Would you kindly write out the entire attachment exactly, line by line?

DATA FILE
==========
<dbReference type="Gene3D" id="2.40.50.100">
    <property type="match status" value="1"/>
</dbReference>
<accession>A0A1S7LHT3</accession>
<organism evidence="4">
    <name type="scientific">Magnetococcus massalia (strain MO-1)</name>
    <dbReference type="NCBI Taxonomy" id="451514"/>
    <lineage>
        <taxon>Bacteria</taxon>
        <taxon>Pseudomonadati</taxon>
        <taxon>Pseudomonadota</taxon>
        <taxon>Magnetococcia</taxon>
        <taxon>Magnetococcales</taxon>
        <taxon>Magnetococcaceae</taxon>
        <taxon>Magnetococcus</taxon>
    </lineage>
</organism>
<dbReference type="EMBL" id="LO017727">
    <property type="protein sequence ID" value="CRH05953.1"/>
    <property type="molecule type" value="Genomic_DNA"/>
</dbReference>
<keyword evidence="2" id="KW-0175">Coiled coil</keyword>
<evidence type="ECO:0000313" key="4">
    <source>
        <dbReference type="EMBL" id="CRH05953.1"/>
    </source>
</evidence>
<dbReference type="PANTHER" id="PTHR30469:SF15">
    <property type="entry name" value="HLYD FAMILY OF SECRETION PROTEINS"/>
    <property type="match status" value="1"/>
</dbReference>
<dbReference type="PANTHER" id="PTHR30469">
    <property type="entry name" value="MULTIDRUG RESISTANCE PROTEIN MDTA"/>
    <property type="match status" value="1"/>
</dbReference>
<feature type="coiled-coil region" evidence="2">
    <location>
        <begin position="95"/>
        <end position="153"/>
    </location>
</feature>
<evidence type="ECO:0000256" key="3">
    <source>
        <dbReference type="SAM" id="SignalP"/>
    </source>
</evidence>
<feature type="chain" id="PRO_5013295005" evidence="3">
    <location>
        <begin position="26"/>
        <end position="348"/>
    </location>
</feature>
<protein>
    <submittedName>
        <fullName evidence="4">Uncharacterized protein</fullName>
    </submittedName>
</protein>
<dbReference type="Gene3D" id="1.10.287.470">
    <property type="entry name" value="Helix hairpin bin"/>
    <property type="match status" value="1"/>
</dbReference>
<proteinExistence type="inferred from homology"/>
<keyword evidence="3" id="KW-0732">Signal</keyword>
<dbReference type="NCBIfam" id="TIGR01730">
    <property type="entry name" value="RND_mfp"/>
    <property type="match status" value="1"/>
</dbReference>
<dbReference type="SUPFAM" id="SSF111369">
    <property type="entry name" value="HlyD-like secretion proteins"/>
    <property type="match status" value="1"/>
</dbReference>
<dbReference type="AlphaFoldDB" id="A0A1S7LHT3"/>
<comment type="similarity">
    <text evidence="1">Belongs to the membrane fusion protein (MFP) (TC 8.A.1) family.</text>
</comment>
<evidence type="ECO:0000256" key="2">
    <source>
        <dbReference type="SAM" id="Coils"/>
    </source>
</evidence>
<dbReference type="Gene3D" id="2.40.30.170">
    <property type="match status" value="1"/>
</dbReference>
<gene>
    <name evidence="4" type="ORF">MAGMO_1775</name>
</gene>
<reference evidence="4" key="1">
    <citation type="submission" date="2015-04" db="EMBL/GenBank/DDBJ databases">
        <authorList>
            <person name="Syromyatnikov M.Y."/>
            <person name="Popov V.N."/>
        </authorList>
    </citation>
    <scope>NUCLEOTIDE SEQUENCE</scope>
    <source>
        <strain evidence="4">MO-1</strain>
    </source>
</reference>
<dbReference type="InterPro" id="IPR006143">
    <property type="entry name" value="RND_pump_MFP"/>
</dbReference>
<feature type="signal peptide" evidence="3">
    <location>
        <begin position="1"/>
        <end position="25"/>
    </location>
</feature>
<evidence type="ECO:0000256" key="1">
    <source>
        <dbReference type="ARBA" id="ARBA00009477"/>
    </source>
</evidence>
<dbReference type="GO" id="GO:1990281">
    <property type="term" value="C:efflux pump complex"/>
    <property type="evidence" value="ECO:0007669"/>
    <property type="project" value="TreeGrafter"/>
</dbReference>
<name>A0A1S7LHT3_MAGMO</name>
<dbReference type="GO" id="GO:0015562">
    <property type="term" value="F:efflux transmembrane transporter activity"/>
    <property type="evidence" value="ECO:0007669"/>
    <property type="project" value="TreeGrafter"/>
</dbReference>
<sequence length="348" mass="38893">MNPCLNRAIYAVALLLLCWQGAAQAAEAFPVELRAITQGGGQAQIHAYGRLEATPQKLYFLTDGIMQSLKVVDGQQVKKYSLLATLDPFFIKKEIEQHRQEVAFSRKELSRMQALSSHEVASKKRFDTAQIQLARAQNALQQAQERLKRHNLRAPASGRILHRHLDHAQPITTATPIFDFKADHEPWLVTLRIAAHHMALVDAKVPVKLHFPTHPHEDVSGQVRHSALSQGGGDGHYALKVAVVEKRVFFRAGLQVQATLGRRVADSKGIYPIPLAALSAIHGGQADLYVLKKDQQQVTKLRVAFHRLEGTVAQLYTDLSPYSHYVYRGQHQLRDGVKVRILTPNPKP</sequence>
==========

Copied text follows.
<dbReference type="Gene3D" id="2.40.50.100">
    <property type="match status" value="1"/>
</dbReference>
<accession>A0A1S7LHT3</accession>
<organism evidence="4">
    <name type="scientific">Magnetococcus massalia (strain MO-1)</name>
    <dbReference type="NCBI Taxonomy" id="451514"/>
    <lineage>
        <taxon>Bacteria</taxon>
        <taxon>Pseudomonadati</taxon>
        <taxon>Pseudomonadota</taxon>
        <taxon>Magnetococcia</taxon>
        <taxon>Magnetococcales</taxon>
        <taxon>Magnetococcaceae</taxon>
        <taxon>Magnetococcus</taxon>
    </lineage>
</organism>
<dbReference type="EMBL" id="LO017727">
    <property type="protein sequence ID" value="CRH05953.1"/>
    <property type="molecule type" value="Genomic_DNA"/>
</dbReference>
<keyword evidence="2" id="KW-0175">Coiled coil</keyword>
<evidence type="ECO:0000313" key="4">
    <source>
        <dbReference type="EMBL" id="CRH05953.1"/>
    </source>
</evidence>
<dbReference type="PANTHER" id="PTHR30469:SF15">
    <property type="entry name" value="HLYD FAMILY OF SECRETION PROTEINS"/>
    <property type="match status" value="1"/>
</dbReference>
<dbReference type="PANTHER" id="PTHR30469">
    <property type="entry name" value="MULTIDRUG RESISTANCE PROTEIN MDTA"/>
    <property type="match status" value="1"/>
</dbReference>
<feature type="coiled-coil region" evidence="2">
    <location>
        <begin position="95"/>
        <end position="153"/>
    </location>
</feature>
<evidence type="ECO:0000256" key="3">
    <source>
        <dbReference type="SAM" id="SignalP"/>
    </source>
</evidence>
<feature type="chain" id="PRO_5013295005" evidence="3">
    <location>
        <begin position="26"/>
        <end position="348"/>
    </location>
</feature>
<protein>
    <submittedName>
        <fullName evidence="4">Uncharacterized protein</fullName>
    </submittedName>
</protein>
<dbReference type="Gene3D" id="1.10.287.470">
    <property type="entry name" value="Helix hairpin bin"/>
    <property type="match status" value="1"/>
</dbReference>
<proteinExistence type="inferred from homology"/>
<keyword evidence="3" id="KW-0732">Signal</keyword>
<dbReference type="NCBIfam" id="TIGR01730">
    <property type="entry name" value="RND_mfp"/>
    <property type="match status" value="1"/>
</dbReference>
<dbReference type="SUPFAM" id="SSF111369">
    <property type="entry name" value="HlyD-like secretion proteins"/>
    <property type="match status" value="1"/>
</dbReference>
<dbReference type="AlphaFoldDB" id="A0A1S7LHT3"/>
<comment type="similarity">
    <text evidence="1">Belongs to the membrane fusion protein (MFP) (TC 8.A.1) family.</text>
</comment>
<evidence type="ECO:0000256" key="2">
    <source>
        <dbReference type="SAM" id="Coils"/>
    </source>
</evidence>
<dbReference type="Gene3D" id="2.40.30.170">
    <property type="match status" value="1"/>
</dbReference>
<gene>
    <name evidence="4" type="ORF">MAGMO_1775</name>
</gene>
<reference evidence="4" key="1">
    <citation type="submission" date="2015-04" db="EMBL/GenBank/DDBJ databases">
        <authorList>
            <person name="Syromyatnikov M.Y."/>
            <person name="Popov V.N."/>
        </authorList>
    </citation>
    <scope>NUCLEOTIDE SEQUENCE</scope>
    <source>
        <strain evidence="4">MO-1</strain>
    </source>
</reference>
<dbReference type="InterPro" id="IPR006143">
    <property type="entry name" value="RND_pump_MFP"/>
</dbReference>
<feature type="signal peptide" evidence="3">
    <location>
        <begin position="1"/>
        <end position="25"/>
    </location>
</feature>
<evidence type="ECO:0000256" key="1">
    <source>
        <dbReference type="ARBA" id="ARBA00009477"/>
    </source>
</evidence>
<dbReference type="GO" id="GO:1990281">
    <property type="term" value="C:efflux pump complex"/>
    <property type="evidence" value="ECO:0007669"/>
    <property type="project" value="TreeGrafter"/>
</dbReference>
<name>A0A1S7LHT3_MAGMO</name>
<dbReference type="GO" id="GO:0015562">
    <property type="term" value="F:efflux transmembrane transporter activity"/>
    <property type="evidence" value="ECO:0007669"/>
    <property type="project" value="TreeGrafter"/>
</dbReference>
<sequence length="348" mass="38893">MNPCLNRAIYAVALLLLCWQGAAQAAEAFPVELRAITQGGGQAQIHAYGRLEATPQKLYFLTDGIMQSLKVVDGQQVKKYSLLATLDPFFIKKEIEQHRQEVAFSRKELSRMQALSSHEVASKKRFDTAQIQLARAQNALQQAQERLKRHNLRAPASGRILHRHLDHAQPITTATPIFDFKADHEPWLVTLRIAAHHMALVDAKVPVKLHFPTHPHEDVSGQVRHSALSQGGGDGHYALKVAVVEKRVFFRAGLQVQATLGRRVADSKGIYPIPLAALSAIHGGQADLYVLKKDQQQVTKLRVAFHRLEGTVAQLYTDLSPYSHYVYRGQHQLRDGVKVRILTPNPKP</sequence>